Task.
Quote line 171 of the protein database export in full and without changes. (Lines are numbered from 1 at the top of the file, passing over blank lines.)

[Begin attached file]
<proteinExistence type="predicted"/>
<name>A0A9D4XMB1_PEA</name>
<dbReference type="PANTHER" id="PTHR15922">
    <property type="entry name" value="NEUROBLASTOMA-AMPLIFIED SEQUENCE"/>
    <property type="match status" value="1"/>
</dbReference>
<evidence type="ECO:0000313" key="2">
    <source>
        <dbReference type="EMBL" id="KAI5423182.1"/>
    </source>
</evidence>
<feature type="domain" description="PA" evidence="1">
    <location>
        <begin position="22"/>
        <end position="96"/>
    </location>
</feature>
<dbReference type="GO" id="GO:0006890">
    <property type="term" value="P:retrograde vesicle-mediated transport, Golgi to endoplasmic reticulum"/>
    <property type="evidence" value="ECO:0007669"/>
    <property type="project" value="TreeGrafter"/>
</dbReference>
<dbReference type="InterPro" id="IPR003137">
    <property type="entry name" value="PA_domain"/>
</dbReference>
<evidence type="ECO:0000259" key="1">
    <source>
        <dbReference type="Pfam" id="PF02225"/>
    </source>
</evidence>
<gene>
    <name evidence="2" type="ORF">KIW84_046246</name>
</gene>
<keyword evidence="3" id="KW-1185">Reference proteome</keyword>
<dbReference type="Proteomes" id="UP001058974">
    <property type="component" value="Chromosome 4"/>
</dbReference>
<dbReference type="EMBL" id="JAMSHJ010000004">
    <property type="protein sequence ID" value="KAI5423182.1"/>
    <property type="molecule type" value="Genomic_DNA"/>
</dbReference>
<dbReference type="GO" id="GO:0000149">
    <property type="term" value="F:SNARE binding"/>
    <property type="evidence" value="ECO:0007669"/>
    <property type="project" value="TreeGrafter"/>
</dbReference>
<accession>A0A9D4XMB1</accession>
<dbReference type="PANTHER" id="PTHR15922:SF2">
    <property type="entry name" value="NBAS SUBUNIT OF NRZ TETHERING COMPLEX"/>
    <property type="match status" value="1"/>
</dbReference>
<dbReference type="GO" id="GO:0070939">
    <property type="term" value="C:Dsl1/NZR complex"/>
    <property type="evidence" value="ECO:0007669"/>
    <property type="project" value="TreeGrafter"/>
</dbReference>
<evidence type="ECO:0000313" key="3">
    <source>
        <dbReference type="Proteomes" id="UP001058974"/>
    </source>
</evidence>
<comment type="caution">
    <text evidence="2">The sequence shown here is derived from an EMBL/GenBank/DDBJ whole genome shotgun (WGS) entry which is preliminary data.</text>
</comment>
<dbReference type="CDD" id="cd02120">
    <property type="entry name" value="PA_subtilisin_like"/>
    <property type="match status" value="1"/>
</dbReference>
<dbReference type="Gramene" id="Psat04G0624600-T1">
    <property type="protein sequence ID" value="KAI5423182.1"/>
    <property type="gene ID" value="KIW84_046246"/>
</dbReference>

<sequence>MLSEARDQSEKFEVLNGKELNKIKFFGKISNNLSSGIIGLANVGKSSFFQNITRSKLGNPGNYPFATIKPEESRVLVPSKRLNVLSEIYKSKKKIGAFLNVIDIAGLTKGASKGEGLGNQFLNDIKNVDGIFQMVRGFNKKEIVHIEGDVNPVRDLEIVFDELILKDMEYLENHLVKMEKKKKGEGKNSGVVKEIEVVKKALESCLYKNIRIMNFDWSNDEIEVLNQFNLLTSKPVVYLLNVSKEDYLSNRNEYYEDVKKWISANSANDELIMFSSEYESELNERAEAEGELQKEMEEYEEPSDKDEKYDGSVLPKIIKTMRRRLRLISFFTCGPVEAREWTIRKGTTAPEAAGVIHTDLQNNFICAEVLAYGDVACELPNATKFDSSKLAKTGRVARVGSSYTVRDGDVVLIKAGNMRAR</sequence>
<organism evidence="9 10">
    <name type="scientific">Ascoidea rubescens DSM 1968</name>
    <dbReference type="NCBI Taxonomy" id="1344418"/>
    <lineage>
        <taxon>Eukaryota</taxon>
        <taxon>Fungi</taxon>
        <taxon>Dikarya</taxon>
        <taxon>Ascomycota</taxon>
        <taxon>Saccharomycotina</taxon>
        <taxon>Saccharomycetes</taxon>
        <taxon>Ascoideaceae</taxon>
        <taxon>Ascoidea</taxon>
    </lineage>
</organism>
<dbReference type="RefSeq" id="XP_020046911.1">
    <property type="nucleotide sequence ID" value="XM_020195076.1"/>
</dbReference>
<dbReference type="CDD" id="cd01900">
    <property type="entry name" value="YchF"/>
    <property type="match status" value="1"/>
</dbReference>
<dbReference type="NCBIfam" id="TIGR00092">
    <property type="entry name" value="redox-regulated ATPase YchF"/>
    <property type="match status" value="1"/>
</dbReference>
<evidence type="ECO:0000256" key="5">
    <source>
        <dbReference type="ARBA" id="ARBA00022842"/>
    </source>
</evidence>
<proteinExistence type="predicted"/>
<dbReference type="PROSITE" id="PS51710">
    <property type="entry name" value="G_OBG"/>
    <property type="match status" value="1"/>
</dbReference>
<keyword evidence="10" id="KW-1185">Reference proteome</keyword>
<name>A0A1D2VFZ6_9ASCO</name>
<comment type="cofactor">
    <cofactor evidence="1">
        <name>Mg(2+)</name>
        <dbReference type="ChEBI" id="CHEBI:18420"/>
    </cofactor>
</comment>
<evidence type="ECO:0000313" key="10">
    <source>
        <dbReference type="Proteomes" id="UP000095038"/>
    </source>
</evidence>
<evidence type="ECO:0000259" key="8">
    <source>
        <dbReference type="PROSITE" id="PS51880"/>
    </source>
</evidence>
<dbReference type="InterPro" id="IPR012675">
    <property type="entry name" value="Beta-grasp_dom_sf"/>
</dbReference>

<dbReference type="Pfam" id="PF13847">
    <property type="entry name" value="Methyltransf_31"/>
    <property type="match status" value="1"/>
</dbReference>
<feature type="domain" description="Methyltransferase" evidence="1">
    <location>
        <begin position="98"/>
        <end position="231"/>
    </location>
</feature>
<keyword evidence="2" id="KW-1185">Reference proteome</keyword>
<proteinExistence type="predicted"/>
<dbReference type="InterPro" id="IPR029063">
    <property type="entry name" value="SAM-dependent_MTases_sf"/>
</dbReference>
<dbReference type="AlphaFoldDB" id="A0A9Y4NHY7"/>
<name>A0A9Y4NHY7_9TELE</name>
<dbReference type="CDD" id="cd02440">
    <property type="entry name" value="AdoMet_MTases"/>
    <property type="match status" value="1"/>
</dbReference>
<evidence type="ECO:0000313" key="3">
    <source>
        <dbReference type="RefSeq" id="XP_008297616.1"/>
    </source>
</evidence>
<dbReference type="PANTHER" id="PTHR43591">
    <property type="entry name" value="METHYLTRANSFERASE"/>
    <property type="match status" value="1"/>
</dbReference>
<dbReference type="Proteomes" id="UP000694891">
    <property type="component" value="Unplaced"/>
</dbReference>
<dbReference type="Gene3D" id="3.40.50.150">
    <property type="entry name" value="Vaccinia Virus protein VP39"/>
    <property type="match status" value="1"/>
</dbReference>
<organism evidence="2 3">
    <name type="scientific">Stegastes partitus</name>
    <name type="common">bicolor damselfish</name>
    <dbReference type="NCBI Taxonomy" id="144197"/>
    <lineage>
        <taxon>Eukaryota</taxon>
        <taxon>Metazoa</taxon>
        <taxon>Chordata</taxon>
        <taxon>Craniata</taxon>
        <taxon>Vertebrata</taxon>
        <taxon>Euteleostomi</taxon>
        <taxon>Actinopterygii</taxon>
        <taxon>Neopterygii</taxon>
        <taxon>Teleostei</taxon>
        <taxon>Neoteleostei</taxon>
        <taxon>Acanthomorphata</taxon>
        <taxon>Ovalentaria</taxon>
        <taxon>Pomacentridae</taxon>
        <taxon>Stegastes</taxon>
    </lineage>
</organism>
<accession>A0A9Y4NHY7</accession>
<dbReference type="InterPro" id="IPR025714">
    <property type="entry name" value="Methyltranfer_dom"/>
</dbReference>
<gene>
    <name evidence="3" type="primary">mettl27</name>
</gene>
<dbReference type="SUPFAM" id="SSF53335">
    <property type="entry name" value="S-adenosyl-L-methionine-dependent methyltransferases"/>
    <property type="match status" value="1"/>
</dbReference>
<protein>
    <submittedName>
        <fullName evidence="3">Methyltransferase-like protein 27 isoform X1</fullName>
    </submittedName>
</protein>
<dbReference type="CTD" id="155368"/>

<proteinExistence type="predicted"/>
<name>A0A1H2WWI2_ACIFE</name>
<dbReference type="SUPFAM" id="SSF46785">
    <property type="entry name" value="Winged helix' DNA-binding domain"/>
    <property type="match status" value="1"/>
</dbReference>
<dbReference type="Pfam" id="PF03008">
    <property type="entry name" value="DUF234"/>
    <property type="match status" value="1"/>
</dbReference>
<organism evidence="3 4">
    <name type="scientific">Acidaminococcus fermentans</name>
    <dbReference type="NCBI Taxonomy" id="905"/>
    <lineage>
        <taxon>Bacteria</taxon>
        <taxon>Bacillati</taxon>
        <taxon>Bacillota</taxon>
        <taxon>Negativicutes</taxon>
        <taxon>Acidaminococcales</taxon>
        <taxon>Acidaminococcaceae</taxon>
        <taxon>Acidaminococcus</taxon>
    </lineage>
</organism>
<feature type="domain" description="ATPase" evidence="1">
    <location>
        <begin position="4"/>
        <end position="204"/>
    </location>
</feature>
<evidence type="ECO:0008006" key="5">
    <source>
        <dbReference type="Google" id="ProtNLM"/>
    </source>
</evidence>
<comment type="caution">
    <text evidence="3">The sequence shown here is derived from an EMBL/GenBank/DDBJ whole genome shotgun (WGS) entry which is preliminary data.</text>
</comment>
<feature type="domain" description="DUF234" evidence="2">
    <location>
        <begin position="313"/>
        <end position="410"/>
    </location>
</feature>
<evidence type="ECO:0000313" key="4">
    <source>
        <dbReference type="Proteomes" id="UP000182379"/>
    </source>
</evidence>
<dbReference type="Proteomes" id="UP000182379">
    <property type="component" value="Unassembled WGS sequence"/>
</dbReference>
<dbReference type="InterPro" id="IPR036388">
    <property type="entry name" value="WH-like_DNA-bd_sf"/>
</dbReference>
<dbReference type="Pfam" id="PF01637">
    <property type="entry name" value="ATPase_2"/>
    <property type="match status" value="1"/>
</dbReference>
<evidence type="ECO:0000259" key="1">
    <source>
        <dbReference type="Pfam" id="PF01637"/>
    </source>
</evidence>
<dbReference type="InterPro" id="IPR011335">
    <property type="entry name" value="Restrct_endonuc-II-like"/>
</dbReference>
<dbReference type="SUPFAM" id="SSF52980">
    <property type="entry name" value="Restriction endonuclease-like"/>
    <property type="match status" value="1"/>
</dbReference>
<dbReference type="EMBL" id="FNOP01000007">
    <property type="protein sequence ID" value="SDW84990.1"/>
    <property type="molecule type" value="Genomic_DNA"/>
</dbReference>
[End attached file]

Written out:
    <lineage>